# history of prime numbers

It is not clear when humans first pondered the mysteries of prime numbers. The Ishango bone suggests humans thought about prime numbers as long ago as twenty thousand years ago, because it includes a prime quadruplet, (11, 13, 17, 19). This could just be a coincidence as this also happens to be a partition of 60 into distinct odd numbers.

The evidence is more convincing for the ancient Egyptians, with their heavy emphasis on unit fractions (or Egyptian fractions). The Rhynd mathematical papyrus, dating to four thousand years ago, concerns itself with expressing $\frac{2}{n}$ (with $n$ an odd integer in the range $4) as a sum of unit fractions. When $n$ is prime, the unit fraction expansions are considerably harder to arrive at when $n$ is prime.

But the ancient Greeks of about twenty-five hundred years ago often get the credit for being the first to study prime numbers for their own sake. Eratosthenes came up with the sieve of Eratosthenes, and Euclid proved many important basic facts about prime numbers which today we take for granted, such as that there are infinitely many primes. Euclid also proved the relationship between the Mersenne primes and the even perfect numbers.

With the Roman conquest of the Greeks, much of the written Greek knowledge was translated to Latin, or at least preserved. As the Greeks taught the Romans what they knew, they preserved Greek mathematical knowledge but made no further progress in the study of pure mathematics, such as prime numbers.

The Arab mathematicians of the Middle Ages studied the work of ancient Greek mathematicians but with the added advantage of a numerical system more amenable to computational work. Thabit ibn Qurra, for example, proved the relationship between consecutive prime Thabit numbers and amicable pairs.

Pierre de Fermat stated an important theorem (now known as Fermat’s little theorem) which states that given a prime $p$ and a coprime base $b$, the congruence $b^{p-1}\equiv 1\mod p$ holds true. Fermat also conjectured incorrectly that $2^{2^{n}}+1$ is always prime (the Fermat primes) while Marin Mersenne incorrectly conjectured that in $2^{p}-1$ the primes 67 and 257 give Mersenne primes. Nevertheless these numbers were still named after them.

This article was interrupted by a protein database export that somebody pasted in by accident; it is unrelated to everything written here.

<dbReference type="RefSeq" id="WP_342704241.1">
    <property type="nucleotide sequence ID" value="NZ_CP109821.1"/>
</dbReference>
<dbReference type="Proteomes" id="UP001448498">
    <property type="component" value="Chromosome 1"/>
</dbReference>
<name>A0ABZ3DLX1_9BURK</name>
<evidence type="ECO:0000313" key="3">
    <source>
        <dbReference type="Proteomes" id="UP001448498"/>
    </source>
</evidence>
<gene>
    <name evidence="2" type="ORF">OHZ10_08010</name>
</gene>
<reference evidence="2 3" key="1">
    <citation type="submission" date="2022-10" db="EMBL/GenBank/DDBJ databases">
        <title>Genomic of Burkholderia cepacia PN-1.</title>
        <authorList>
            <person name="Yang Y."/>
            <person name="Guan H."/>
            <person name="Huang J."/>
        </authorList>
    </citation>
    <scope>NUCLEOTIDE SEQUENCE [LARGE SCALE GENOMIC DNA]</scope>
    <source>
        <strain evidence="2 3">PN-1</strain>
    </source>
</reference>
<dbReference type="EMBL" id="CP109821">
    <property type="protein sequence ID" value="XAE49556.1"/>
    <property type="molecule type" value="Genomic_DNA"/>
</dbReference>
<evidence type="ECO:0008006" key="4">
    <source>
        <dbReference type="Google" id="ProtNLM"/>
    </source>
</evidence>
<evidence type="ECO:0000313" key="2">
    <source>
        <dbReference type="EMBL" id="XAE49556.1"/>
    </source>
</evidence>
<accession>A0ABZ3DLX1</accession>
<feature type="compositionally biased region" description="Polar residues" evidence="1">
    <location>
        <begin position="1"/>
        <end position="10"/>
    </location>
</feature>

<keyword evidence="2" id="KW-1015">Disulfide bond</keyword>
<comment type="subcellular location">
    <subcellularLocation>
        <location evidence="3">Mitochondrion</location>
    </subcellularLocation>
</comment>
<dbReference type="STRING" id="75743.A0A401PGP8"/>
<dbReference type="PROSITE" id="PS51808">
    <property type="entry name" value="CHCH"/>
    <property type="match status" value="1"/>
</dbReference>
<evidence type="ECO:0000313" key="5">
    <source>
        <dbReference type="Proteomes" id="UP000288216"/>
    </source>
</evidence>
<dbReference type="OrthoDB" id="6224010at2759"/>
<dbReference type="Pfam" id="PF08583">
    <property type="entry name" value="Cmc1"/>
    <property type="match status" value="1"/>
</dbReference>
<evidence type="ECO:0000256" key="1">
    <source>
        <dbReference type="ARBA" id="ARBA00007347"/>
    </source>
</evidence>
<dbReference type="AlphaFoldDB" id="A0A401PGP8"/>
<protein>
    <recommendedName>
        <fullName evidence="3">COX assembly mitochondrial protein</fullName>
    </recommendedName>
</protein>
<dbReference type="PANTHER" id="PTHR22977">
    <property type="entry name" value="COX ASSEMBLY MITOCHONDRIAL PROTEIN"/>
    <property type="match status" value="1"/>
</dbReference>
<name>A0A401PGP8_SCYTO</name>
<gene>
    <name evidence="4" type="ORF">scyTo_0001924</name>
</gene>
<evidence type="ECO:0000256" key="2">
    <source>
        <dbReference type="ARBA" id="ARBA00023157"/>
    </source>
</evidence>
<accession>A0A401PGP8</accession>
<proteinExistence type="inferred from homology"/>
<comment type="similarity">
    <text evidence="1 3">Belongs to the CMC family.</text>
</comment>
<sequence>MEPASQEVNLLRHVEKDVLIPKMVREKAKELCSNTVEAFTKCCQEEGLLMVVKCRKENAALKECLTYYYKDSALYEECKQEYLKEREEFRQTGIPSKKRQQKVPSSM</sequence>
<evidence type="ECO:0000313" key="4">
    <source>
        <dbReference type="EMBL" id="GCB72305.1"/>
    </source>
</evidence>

By this time, the most common definition of prime number was “a number that is divisible by 1 and itself.” 1 fits this definition, but some mathematicians were troubled by the ways in which 1 is different from the other prime numbers. Euler, for example, was motivated by the fact that $\sigma(p)=p+1$ for prime $p$ but not for $p=1$ to regard 1 as not a prime number. Others were no more bothered by 1’s peculiarities than those of the number 2, such as Moritz Stern, who did not consider 3 a Stern prime because he considered 1 prime.

After several attempts at a formula for the prime counting function, the prime number theorem was proven in the 19th Century. The famous Riemann hypothesis was also stated and to this day remains unproven despite much evidence supporting it.

In the 20th century, computers gradually became important in calculating data for theorists to ponder; from the 13th Mersenne prime on all the largest primes since the middle of the century have been found with the help of computers. The invention of public key cryptography in the late 1970s has precipitated the need for larger prime numbers and motivated many advances in integer factorization algorithms. From the 1990s onwards, distributed computing projects like the Great Internet Mersenne Prime Search and Seventeen or Bust have discovered some of the largest known prime numbers.

## References

• 1 Wells, D. The Penguin Dictionary of Curious and Interesting Numbers, London: Penguin Group. (1986): 20
• 2 Derbyshire, J. Prime Obsession: Bernhard Riemann and the Greatest Unsolved Problem in Mathematics, Penguin Group. (2004)